Chaos Code: New Sign of Catastrophe Review – 6/10

If you’re in the market for a port of a mediocre 2D fighter then look no further because that’s exactly what I reviewed this week. Chaos Code: New Sign of Catastrophe is easily a pass, but if you have interest in this recent port then please read my review before spending your money. I published this review on Brash Games, but here’s the introduction:

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The problem with 2D fighters is that at the end of the day they’re mostly all the same. So many smaller developers using the same washed out formula to try and be the next e-sports phenomenon. The problem is that’s a one in a million chance when you have to go up against big budget masterpieces like Injustice and well established staple franchises like Street Fighter. Occasionally something smaller like BlazBlue or Skull Girls gets picked up but people often forget that even those developers aren’t that small or new. What this has led to is a constant stream of pretty run of the mill fighting games, all of which are good enough to exist, but none of which are noteworthy in any way. They all just hope that their music, characters, and story stand out enough to gain a cult following. The recently released (3/15/2017) Chaos Code: New Sign of Catastrophe by Arc System Works is another such commonplace fighting game. In case you weren’t aware, Arc System Works is the company that developed BlazBlue.

You can read the rest of the review here. For this and other reviews by me on Brash Games you can also check out my Author’s Archive page.

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Garou: Mark of the Wolves Review – 5/10

This week I reviewed a retro fighter from the Fatal Fury series called Garou: Mark of the Wolves. This was the port of PS4. It wasn’t the best fighter from that era. I published this review on Brash Games, but here is the introduction:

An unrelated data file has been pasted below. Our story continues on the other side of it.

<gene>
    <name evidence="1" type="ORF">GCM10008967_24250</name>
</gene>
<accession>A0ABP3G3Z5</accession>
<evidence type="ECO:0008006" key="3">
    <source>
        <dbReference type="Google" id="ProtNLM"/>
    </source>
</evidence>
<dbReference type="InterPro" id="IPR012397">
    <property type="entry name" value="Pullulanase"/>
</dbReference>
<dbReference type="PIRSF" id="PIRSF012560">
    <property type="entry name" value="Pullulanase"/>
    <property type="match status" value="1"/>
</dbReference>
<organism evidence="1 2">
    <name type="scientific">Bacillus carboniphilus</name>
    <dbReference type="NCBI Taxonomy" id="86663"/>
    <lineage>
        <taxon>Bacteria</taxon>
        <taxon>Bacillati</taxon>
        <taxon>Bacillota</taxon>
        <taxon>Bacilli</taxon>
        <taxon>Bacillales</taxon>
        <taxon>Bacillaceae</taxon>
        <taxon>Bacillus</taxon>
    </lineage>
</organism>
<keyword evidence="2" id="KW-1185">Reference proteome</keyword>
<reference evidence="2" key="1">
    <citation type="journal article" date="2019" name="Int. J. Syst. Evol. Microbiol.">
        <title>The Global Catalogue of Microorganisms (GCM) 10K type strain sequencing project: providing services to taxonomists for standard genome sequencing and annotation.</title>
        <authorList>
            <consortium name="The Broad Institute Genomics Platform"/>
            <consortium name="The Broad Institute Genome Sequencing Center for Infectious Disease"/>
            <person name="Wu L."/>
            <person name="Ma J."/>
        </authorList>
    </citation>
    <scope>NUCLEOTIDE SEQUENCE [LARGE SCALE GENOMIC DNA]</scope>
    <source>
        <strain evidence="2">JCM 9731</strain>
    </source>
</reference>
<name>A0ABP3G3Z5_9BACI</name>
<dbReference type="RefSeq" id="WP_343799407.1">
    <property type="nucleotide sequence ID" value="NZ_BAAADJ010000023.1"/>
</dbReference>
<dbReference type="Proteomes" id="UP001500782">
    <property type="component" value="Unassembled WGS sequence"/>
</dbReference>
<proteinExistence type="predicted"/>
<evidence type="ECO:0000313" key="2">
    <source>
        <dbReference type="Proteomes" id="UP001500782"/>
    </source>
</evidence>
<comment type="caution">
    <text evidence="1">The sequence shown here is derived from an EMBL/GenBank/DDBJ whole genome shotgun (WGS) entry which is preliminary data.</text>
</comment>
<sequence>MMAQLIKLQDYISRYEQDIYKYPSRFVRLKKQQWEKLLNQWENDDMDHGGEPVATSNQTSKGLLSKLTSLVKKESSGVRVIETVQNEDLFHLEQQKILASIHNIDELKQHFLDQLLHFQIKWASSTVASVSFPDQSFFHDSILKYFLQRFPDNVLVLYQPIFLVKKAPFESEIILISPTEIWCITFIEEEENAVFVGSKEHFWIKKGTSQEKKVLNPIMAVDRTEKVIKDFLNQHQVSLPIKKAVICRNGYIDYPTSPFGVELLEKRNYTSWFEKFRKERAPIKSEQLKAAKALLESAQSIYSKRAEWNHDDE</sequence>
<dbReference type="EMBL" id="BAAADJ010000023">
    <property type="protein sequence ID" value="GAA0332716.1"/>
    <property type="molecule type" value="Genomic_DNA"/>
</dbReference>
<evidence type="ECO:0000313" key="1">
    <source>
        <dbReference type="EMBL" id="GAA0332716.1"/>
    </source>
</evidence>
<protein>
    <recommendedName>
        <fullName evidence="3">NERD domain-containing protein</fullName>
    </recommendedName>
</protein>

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The thing about fighting games is that they are all kind of similar, yet each franchise is also kind of different. But at the same time, each game in a particular franchise is kind of the same other than when it’s the latest game in the series. So when I end up playing older fighting games they often end up seeming much the same as any other older fighting game I’ve played recently. It’s because of this that I just couldn’t get that into Garou: Mark of the Wolves. When I played the recently released (12/3/2016) PS4 port of the SNK classic, originally released in 1999, I quickly recognized that it clearly had an effect on fighters that have been released since then. In fact, this 11th and final installment and its 10 predecessors in the Fatal Fury series had a direct effect on the development of the King of Fighters series, also released by SNK. The first game is literally titled Fatal Fury: King of Fighters and is the basis for the KoF tournament that the sister series takes its name from. This is why playing Garou: Mark of the Wolves reminded me so much of when I reviewed The King of Fighters 2000 back in September which was originally released just one year after this final installment of the Fatal Fury series.

You can read the rest of the review here. For this and other reviews by me on Brash Games you can also check out my Author’s Archive page.

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As always, thanks for reading. Please take the time to follow my blog, leave a comment, and check out some of my other channels if you enjoyed what you read.